Alternatively, we may point to the verse describing Avraham Avinu’s men who accompanied him upon attempting to save Lot from the clutches of captivity. There the Pasuk states, “Vayarek es chanichav – And he armed his disciples” (Bereishit 14:14). The definition of chinuch in this regard would be initiating a child into Torah study and enabling him or her to maturely develop and one day stand up on their own two feet (see Rashi, ibid.). But what in essence does “Chinuch,” colloquially translated as “education,” mean? What are the underpinnings of a Jewish education?

The two-letter root of chinuch is chein, a word usually rendered as grace or charm. I once heard from Dr. Yaakov Greenwald in the name of the Steipler Gaon that chein refers to a “Kesher she’einah nir’eh,” an invisible connection between two parties. In the context of education, this then means that a teacher does much more than simply give over material.

Chinuch speaks to how one feels internally about their children and students. How do I view them? Do I judge them based on appearance, academic performance and analytical skills? Or is my connection to them much deeper than statistics and capabilities? The true mechanech is the one who understands the inner world of a child and student and peers into the depth of their heart. They are thereby able to draw out the potential from within the child and lead them along the road to success.

When focusing on our children’s education, we must realize that there is much more to teaching than mere information. It is about providing a framework in which they can actualize their potential and develop into the greatest person they can become. Through building an eternal bond with our children and students and conveying timeless lessons through our own deeds and speech, we will most certainly be laying down the foundation for their ascent to greatness and shaping them into proud and honorable children of Hashem.

Rabbi Yom Tov Glaser 
Loving Closeness

Following the Second World War, at a moment of a humanitarian crisis, orphanage homes filled up with children of all ages. Procuring beds and blankets from wherever possible, children were hospitalized and given medical treatment to help ensure their survival. At a time when the lives of these children were at risk, a beacon of optimism nevertheless shined in the hope that with proper intervention, this was not the end of life, but just the beginning.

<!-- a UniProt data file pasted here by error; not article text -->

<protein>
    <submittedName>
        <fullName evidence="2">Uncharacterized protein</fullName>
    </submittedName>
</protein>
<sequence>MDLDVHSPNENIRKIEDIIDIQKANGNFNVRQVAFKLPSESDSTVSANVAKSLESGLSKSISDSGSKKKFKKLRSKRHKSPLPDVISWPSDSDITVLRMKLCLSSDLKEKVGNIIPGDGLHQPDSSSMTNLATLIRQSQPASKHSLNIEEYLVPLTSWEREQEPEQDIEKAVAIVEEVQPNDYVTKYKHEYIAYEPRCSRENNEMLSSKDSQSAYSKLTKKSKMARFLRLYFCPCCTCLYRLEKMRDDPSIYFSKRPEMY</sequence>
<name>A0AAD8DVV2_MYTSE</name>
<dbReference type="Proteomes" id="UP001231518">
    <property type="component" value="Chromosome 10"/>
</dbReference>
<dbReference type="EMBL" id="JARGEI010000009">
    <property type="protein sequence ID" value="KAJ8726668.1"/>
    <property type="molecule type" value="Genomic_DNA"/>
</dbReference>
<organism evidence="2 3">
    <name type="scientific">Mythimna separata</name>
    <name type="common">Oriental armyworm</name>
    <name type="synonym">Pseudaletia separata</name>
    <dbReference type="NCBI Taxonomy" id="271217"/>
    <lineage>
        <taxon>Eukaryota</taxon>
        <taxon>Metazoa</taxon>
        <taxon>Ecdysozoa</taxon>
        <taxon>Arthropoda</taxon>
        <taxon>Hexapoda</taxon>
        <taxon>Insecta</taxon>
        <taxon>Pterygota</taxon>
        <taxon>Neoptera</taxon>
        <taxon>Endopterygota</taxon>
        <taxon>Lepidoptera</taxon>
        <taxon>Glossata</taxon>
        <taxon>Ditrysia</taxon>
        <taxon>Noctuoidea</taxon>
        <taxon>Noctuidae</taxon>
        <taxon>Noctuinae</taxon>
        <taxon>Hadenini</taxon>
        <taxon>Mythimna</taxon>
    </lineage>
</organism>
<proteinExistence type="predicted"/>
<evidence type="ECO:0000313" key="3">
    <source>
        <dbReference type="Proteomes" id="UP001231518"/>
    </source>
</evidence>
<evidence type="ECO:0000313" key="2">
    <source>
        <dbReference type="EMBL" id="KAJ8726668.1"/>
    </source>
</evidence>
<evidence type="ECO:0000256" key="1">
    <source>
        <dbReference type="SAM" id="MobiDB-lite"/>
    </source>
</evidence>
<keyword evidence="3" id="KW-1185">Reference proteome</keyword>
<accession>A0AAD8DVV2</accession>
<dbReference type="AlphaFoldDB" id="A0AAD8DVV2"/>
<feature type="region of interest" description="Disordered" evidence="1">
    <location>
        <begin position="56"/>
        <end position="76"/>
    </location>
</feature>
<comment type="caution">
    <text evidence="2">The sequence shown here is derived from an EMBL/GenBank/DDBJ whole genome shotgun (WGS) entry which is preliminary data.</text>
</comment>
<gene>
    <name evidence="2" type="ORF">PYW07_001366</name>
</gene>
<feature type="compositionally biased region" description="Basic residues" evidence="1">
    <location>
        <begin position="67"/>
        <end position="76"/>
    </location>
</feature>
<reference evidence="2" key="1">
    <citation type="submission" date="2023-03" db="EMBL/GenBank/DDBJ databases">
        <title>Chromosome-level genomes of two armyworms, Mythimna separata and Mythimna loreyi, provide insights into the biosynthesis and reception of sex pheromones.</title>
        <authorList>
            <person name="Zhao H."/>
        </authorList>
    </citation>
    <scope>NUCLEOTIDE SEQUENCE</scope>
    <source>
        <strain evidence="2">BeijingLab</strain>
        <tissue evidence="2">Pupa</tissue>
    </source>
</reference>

Yet while many of the children’s health steadily improved, the medical personnel took note of numerous children who were getting sick and not surviving.

With no explanation for why this was occurring, as sanitary conditions were decent and the cleanliness of the children maintained, the mystery continued for some time. It was not until later that staff members came across a startling observation.

The babies and children who were not surviving were those who kept quiet. It was only the children who made noise and cried that stayed alive. Investigating the matter further, the source of the discrepancy between those babies who were crying and were not was identified. The babies who were crying were being held, while the babies who kept silent were not.

And then they realized. It was the loving closeness of human contact which was ensuring survival or hindering it. At this point, people began flocking in just to hold the babies and provide human warmth and contact. And remarkably so, the babies stopped dying.

When word got out in Russia about what had occurred, experiments were done in an attempt to duplicate the results. Creating an identical scenario as was found in the orphanages, babies were attached to intravenous machines which fed them, worked their muscles and kept them warm. The only variable which was withheld was human contact. And guess what happened? Within a month, these babies who were sealed in perfectly sanitary environments yet were not being held were getting sick.

After seeing with their very own eyes these fallouts, one of the most important and literally life-saving conclusions was reached. More important than food, water, clothing or shelter is the loving closeness of one person to another.

When a child is born and starts growing up as a separate entity independent of its mother and father, its deepest desire is to reconnect to its parents and be held and cared for. To this end, Hashem perfectly surrounds a child with a mother and father, brothers and sisters and grandmother and grandfather. While this beautiful setup provides the optimal framework for a child to develop and grow, all of its components must remain healthy and strongly interconnected for the child to flourish.

A child is like a beautiful monarch butterfly which has come out of its cocoon and opens its wings. Yet the most important part of the butterfly are its two antennae. They are its source of guidance, and without them, little chance exists for the butterfly to find its way around. Being so very important, everything must go right for those antennae to remain healthy and functional. If they are singed and not properly cared for, the butterfly is at risk of getting lost and floundering.

What though is the secret of maintaining healthy antennae? What will ensure that our children thrive and lead lives in the right direction? The loving closeness of a parent, a teacher and a friend. Human contact suffused with love is all it takes to grant life and warm the heart of our beloved son and daughter and brother and sister.